I’ve been labelled a talkative person as long as I started opening my mouth. My teachers in school would write in my report card:
“Kally is very creative but she needs to talk less.”
“Her work is good and she can focus more in class and be less talkative.”
“Kally has shown improvement in her studies but she talks too much in class.”
My parents didn’t really discourage me from being a talkative young child. If anything, I think they are secretly glad that I’m not shy and withdrawn. You see, when I was a baby, I did not cry much and that frighten my mom so much she actually feared I have hearing or speech impairment.
Blabbing as a Job
My blabbing peak in teenage years. I would hog the telephone at home for hours. I would go on phone marathons with my best friends the whole night, hogging the line even my relatives can’t get through. Mobile phones are just new technology in the market then and it was really expensive to get one.
Well, at least I was at home yakking away and not out on the streets hanging out with boys or doing drugs.
My mom had the most brilliant idea when I turned 15 and got me an after-school job as a telephone operator. Her aim is to put my love for talking into good use and of course, to earn some allowance and gain some work experience. It was my very first job and I totally rock it!
There was a time that I was lost in my career path. I know I don’t love what I was doing at that time and I do know I want to be happy at work. Then I remembered my first job as a telephone operator and how happy I was at that job.
Even though it was a low first entry position, I had learned so much and I couldn’t recall any days were bad (maybe through my naive 15 years old’s eyes) everyday I worked there, I was happy.
So I quit my job as a student counsellor at a nice prestigious school (but hated my management) and applied for an executive role in an IT call centre.
It was the right move.
I excelled at the interview that I was hired on the spot. I was really good at my job (see, what passion did to me!) that I was promoted to customer service manager after a year in the company.
Blabbing as a Career
The excitement of nonstop ringing and the ability to communicate with another faceless person combined with my capability to make someone’s day over the phone just feels so right for me.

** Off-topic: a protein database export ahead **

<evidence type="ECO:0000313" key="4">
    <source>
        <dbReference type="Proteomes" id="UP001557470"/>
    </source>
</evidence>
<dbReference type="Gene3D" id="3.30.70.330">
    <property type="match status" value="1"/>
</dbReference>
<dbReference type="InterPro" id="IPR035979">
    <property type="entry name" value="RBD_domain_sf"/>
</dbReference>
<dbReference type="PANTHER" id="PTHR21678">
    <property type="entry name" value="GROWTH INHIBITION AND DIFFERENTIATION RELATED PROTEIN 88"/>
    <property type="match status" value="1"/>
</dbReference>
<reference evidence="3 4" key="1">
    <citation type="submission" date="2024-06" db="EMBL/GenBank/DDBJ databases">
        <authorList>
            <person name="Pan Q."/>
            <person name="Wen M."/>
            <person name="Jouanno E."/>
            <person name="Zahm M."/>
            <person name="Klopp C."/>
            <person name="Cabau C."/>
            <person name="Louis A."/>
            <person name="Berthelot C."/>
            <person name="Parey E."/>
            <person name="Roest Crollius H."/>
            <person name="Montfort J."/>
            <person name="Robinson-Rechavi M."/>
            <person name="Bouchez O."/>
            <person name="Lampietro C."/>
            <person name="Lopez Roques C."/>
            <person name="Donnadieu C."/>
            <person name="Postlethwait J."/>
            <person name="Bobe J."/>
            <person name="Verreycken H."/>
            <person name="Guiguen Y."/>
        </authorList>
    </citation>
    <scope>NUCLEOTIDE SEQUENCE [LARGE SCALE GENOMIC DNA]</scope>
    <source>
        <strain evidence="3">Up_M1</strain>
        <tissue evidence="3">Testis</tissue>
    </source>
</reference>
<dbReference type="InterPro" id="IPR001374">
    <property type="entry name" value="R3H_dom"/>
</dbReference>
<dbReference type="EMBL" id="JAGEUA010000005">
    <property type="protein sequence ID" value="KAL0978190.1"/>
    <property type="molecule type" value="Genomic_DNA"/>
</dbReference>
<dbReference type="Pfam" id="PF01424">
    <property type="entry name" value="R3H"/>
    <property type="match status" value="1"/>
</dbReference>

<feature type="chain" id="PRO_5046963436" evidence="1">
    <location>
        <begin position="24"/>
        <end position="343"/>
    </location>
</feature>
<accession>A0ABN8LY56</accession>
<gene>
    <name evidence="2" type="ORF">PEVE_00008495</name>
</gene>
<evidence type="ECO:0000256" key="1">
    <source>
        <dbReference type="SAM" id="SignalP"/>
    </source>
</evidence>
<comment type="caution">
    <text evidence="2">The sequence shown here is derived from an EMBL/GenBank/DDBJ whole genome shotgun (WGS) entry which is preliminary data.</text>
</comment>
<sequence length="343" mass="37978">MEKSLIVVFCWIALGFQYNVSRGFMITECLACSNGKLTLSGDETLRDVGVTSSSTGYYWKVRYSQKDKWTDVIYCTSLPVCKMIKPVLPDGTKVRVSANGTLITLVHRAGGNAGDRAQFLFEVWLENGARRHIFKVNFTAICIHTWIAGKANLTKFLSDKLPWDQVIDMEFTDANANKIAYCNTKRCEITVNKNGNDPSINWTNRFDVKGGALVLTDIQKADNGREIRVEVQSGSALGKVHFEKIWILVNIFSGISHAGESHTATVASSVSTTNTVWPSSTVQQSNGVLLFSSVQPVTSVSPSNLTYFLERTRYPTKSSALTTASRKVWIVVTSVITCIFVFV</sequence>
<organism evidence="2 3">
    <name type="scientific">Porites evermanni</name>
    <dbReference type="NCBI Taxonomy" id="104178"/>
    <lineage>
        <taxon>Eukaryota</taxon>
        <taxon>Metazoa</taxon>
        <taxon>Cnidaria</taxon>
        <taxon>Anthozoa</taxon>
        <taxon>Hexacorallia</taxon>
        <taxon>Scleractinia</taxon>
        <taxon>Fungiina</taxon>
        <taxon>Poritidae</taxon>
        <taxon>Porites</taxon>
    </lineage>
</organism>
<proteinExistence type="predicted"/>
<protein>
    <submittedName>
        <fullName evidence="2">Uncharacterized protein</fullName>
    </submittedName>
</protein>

Even until this day, I can feel the underlying vibes and juices flowing whenever I entered into a call centre.
Of course, there were other jobs that I’m great at and I love doing them but there’s no denying that I enjoy working in a call centre. Plus call centres have a wide scope of different roles that you can apply for.
Data analyst, phone sales, customer service, call quality assurance, call project management, telephony specialist, trainers and many more. Many of those positions are filled by entry-level call agents who upgrade their education over the years.
The diversity means I can learn as much as I want and dabble in as many different kinds of tasks and projects.
The cons of working in a call centre
I’m actually pretty okay sacrificing my holidays and weekends. Sure, all my friends will be partying or resting at home but I will be saving a lot of money by working. I don’t like squeezing with the crowd anyway.
Plus holidays and weekends are the busiest periods, that’s when the call centre floor comes alive. It is almost like a stock market trading floor.
The voices and calls ringing can really drown out any other noises. Sometimes I can barely hear myself shouting across the centre.
One of the two cons is the loss of voice. It’s terrible. I had it a couple of times when I started out as a telephone operator. Now I know how to take care of my throat in order not to lose my voice. Hot honey lemon helps tremendously.
The other con is that working in a call centre isn’t as glamorous as say, working in a law firm. It is deemed by many, that a job in a call centre is likened a job in the retail.
So a call centre manager is never going to be good enough comparing to an office manager, the pay scale will reflect that.
And it’s ridiculous.
Both are different roles that manage different needs.
My current life is very much different now. The most I babble to is my daughter. She babbles along with me. I’m pretty sure if I ever go back to the corporate world one day, a call centre will be my first choice career workplace.
Do you feel as passionate about a job as I am? Please share with us so I’m not alone in this.
Talking about passion. What takes to feel passionate about your job? Find out here:
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